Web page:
Sanofi's site modernization spree rolls on with plan to shift 2,000 staffers to new flexible workspace in New Jersey

Just a few months after sprucing up its main digs in Paris, Sanofi has turned its attention to the Garden State, where nearly 2,000 staffers are gearing up for a facility shuffle next winter.

Sanofi is moving its flagship New Jersey site in Bridgewater roughly 15 miles northeast to Morristown—and all 1,900 employees are coming along for the ride, a company spokesperson confirmed. The site’s relocation marks the latest stop on a global campaign to modernize Sanofi’s workspaces, he said.

The company has “tentative” plans to start shifting staffers over to Morristown in late 2024 and early 2025. For the new facility, Sanofi has earmarked about 260,000 square feet of land.  It also set aside a 17,000-square-foot plot in Morristown for its consumer healthcare branch. Sanofi has not disclosed its investment in the new plant.

Much like the new headquarters in Paris, Sanofi is pitching its upcoming Morristown office as a response to the novel ways of working that took off during the COVID-19 pandemic. With hybrid and at-home work the new normal for many people, Sanofi wants to keep its workspaces relevant. In turn, it’s designing the Morristown plant to be more collaborative and digitally connected than its Bridgewater forebear.  

The company figures the Garden State revamp will foster better engagement, bigger breakthroughs and more meaningful solutions for patients, all within the framework of Sanofi’s flexible work policy.

Like many other pharma companies, Sanofi has deployed a “hybrid” work model across its global operations. While the nuances of the policy differ country-to-country, the general rule is that employees are expected to work from the office two or three days a week. On its website, Sanofi says it wants employees to “enjoy the best of both worlds whenever possible.”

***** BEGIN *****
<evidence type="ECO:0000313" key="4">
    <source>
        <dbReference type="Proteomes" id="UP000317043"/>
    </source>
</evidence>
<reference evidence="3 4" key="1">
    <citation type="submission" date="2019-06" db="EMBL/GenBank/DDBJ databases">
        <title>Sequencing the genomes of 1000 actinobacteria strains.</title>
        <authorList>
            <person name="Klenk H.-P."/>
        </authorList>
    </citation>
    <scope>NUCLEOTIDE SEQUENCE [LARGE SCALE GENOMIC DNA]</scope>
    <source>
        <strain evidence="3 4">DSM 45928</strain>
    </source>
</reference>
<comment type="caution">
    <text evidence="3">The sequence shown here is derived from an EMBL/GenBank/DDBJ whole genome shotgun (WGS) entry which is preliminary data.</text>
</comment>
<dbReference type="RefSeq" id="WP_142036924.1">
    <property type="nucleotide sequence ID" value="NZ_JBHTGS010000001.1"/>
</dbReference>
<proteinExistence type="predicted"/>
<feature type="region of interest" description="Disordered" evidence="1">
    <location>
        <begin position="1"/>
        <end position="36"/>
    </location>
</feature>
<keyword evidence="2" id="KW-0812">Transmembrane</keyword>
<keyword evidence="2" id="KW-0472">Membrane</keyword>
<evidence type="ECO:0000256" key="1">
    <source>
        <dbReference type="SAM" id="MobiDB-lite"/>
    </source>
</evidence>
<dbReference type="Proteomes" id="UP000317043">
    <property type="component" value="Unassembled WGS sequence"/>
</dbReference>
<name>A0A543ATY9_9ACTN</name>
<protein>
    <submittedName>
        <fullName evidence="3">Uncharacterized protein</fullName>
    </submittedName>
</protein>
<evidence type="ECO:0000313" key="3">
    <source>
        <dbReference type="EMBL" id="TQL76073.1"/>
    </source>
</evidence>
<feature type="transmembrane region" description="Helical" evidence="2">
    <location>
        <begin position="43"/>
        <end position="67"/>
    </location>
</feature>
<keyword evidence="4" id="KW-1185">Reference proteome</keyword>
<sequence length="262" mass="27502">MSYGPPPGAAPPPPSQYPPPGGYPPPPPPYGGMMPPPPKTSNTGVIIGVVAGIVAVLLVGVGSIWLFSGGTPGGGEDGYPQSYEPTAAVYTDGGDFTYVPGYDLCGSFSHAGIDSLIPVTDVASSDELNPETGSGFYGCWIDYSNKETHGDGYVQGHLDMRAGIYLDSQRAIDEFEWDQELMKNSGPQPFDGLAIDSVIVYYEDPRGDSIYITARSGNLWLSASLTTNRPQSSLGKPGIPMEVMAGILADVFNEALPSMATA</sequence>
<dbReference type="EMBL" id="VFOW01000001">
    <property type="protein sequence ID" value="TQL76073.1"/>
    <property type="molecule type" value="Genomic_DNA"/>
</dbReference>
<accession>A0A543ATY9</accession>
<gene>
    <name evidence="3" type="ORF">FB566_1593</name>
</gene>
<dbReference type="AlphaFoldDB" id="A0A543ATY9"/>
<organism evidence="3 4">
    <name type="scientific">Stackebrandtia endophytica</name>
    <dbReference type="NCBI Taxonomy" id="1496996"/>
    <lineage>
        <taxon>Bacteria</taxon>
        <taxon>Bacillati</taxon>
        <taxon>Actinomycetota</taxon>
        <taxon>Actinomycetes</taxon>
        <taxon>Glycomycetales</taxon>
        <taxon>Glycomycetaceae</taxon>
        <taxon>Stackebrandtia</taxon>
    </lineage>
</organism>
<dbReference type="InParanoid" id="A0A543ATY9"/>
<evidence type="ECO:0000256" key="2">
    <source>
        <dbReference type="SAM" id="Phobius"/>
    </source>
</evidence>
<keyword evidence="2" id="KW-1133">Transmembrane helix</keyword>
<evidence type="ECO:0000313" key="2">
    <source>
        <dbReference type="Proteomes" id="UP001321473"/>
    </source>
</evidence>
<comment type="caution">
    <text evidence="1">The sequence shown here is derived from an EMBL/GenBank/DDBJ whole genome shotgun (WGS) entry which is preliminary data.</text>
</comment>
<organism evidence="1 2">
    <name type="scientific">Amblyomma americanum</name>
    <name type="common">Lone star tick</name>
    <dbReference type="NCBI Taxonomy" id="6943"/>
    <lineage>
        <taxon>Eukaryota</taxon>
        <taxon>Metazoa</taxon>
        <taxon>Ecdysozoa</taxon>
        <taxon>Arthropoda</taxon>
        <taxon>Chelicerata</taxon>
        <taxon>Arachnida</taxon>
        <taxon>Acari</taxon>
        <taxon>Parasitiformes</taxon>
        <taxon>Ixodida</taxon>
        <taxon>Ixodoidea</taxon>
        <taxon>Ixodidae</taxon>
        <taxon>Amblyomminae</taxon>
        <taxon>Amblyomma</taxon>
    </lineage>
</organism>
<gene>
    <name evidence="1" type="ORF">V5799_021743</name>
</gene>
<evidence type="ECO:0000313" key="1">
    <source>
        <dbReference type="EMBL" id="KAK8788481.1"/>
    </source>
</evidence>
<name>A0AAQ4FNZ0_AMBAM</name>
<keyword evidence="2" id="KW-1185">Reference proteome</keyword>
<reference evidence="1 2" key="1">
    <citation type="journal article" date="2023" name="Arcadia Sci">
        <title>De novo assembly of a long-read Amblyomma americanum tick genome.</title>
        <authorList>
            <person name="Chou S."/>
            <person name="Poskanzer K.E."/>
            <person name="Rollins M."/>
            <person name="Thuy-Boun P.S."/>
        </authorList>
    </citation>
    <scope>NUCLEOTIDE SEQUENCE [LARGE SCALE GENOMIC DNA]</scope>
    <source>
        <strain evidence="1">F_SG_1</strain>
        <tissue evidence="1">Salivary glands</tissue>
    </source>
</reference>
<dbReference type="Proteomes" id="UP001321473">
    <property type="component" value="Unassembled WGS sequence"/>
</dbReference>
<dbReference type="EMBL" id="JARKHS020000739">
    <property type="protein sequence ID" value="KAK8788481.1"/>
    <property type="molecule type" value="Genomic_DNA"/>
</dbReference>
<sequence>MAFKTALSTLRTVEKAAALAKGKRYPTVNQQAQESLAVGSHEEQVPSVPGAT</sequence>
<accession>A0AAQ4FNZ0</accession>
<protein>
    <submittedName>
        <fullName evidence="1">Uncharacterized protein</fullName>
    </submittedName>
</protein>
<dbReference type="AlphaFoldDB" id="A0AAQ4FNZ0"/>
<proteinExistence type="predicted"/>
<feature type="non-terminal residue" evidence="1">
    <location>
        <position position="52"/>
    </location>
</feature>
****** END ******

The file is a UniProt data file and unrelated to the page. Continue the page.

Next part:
"Not everybody is comfortable or happy working at home for different reasons,” Raj Verma, Sanofi’s chief diversity and experience officer, said back in 2021. Speaking to Fierce Pharma six months after his start at the French Pharma, Verma noted that in that time, he hadn’t met a single employee in person.

In reformulating back-to-work plans, Sanofi “wanted to be able to offer something for all,” Verma said, highlighting potential hybrid solutions for roles that typically demand an in-person touch, such as lab work or manufacturing.

He described the pandemic as a “huge accelerant” for Sanofi’s efforts to “create the workplace strategy of the future.”

Now, that strategy is being put into practice long-term as Sanofi weaves its flexible work ethos into the DNA of many new and refurbished sites.

Chief among them is La Maison Sanofi—the drugmaker’s new global nerve center in Paris, which weds historic French architecture with “new hybrid ways of working.” Sanofi is championing the “same spirit” at its campus in Cambridge Crossing near Boston, plus a pair of French sites in Paris and Lyon.

And the company’s hardly alone.

GSK in December announced its own global HQ move back to central London, where the company plans to host around 3,000 staffers under a continued hybrid working model. Offering flexibility across job functions, the site will include GSK’s global leadership team, plus those supporting research and development, supply chain and commercial operations.

Elsewhere, Japanese Alzheimer’s player Eisai inaugurated its new U.S. headquarters in Nutley, New Jersey, last summer. The company described the workspace at the time as a dynamic, technologically advanced environment.”

Plus, Merck & Co. is nearing the end of a years-long headquarters transplant back to its old stomping grounds in Rahway. The company recently found a buyer for its former 108-acre campus in Kenilworth, which Merck has called home since 2015. The plan is to move out of Kenilworth in phases over the next “several years” as Merck completes an expansion at its up-and-coming Rahway site.

Like Sanofi and GSK, Eisai and Merck have enacted their own hybrid work frameworks, permitting many employees to split time between the office and their homes.

“It is clear that, even after the pandemic is over, the kind of agility we’ve learned over the last year will remain central to the way we work together,” Merck says of the policy on its website.